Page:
Non-rhinoviruses Linked to Asthma Treatment Failure

JULY 24, 2018
Kenneth Bender, PharmD, MA
Caroline Quach, MD, MScCaroline Quach, MD, MSc
Following evidence that emergency department asthma treatment can be less effective in patients with virus infections, researchers have now identified those viruses that contribute to asthma treatment failure, but not to uniquely severe symptoms.

Researchers found that respiratory syncytial virus (RSV), influenza, and parainfluenza virus (PIV) increased the absolute risk of asthma treatment failure by 8% to 34%.

A follow-up analysis of the Determinants of Oral Corticosteroid Responsiveness in Wheezing Asthmatic Youth (DOORWAY) study conducted in 5 pediatric emergency departments in Canada has determined that while rhinovirus, the cause of the common cold, is the most prevalent, it is these non-rhinovirus pathogens that are associated with an increased absolute risk of treatment failure. Corresponding to the initial DOORWAY study findings across viral infections, however, none of the pathogens identified in the current analysis were associated with a higher severity of baseline symptoms.

"We were happy to see that children infected with rhinovirus responded as well to asthma treatment as others," principle investigator Caroline Quach, MD, MSc, Associate Professor, Department of Pediatric, Division of Infectious Diseases, Faculty of Medicine, McGill University, Montreal, Canada, told MD Magazine®.

"However, those infected with influenza, parainfluenza, and RSV (respiratory syncytial virus) had more risk of failing therapy," she added.

Quach and colleagues identified 958 children for the current study, from 1012 participants in the original DOORWAY study who had presented to an emergency department (ED) with exacerbation of asthma symptoms. Symptom severity was scored on the validated 12-point Pediatric Respiratory Asthma Measure (PRAM). 

Of the 958 participants, 924 were included in full analysis, with 156 (16.9%, 95% Confidence Interval [CI] = 14.5-19.3%) failing to respond to the ED treatment. Treatment failure was defined as either requiring hospital admission, treatment in the ED lasting 8 hours or more after corticosteroid administration, or a return to the ED within 72 hours of discharge leading to hospital admission or prolonged ED stay.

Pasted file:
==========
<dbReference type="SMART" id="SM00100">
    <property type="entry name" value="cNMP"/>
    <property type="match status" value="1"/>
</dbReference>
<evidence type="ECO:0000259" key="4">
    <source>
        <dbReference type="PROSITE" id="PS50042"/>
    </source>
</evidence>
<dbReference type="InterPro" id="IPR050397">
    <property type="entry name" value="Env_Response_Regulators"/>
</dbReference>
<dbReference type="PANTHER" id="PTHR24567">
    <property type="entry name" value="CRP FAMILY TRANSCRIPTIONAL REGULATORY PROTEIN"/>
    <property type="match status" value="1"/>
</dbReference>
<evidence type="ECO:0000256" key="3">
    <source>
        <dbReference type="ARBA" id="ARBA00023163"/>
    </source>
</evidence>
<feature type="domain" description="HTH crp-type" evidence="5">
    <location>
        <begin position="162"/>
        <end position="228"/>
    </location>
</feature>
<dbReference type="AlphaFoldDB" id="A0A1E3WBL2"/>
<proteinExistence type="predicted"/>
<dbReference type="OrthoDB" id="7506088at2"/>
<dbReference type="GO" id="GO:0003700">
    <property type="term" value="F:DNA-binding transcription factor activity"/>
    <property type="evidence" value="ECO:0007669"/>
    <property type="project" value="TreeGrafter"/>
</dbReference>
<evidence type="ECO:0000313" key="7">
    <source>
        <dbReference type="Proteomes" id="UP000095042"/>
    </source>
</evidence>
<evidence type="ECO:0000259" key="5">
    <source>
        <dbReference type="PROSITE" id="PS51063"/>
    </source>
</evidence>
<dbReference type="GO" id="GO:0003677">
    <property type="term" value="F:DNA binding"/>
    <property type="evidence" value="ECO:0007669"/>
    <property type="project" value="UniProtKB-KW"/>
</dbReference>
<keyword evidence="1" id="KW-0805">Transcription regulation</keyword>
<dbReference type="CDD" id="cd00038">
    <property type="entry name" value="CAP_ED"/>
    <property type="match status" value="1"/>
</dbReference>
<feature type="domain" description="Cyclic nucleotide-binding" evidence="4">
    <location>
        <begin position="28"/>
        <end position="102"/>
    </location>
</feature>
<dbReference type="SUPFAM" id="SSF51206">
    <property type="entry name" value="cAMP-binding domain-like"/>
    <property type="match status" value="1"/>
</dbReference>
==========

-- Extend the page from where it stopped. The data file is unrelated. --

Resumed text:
Each participant provided a nasopharyngeal aspirate or swab specimen within 1 hour of study inclusion. Of 958 specimens tested, 591 (61.7%) were positive for ≥1 pathogen, with co-infection present in 81 specimens (8.5%). RSV and coronavirus were the most frequent co-pathogens (n = 13). Rhinoviruses were the most prevalent (n = 282; 29.4%), with rhinovirus C the most frequent species (n = 174; 18.2%). RSV had similar high prevalence (n = 171; 17.9%), while M pneumoniae was identified in only 2 patients.

One-third of the participants presented to the ED with severe exacerbation, as measured with PRAM, but there was no positive association between the presence of any pathogen and severe or moderate rating. Interestingly, there was actually a lower adjusted risk of severe exacerbation in the presence of a non-rhinovirus, human metapneumovirus (hMPV), or parainfluenza virus compared with no pathogen.

The presence of any pathogen was associated with an increased risk of treatment failure compared to no pathogen. Infection with a rhinovirus was not associated with high risk of failure, but non-rhinoviruses were associated with 25.4% absolute risk of treatment failure (CI: 19.8-31.0%), representing a 13.1% (CI:6.4-19.8%) adjusted risk difference than with no pathogen present.

Quach and colleagues indicate that the increased treatment failure risk in the presence of syncytial virus, influenza, and parainfluenza supports the need to prevent influenza in asthmatic children. Further, they suggest that development of expedited pathogen identification processes is warranted, and that asthma treatment intensification could be a consideration for patients infected with the pathogens which have been implicated in treatment failure.

The report, Respiratory Viruses and Treatment Failure in Children with Asthma Exacerbation, was published in Pediatrics.

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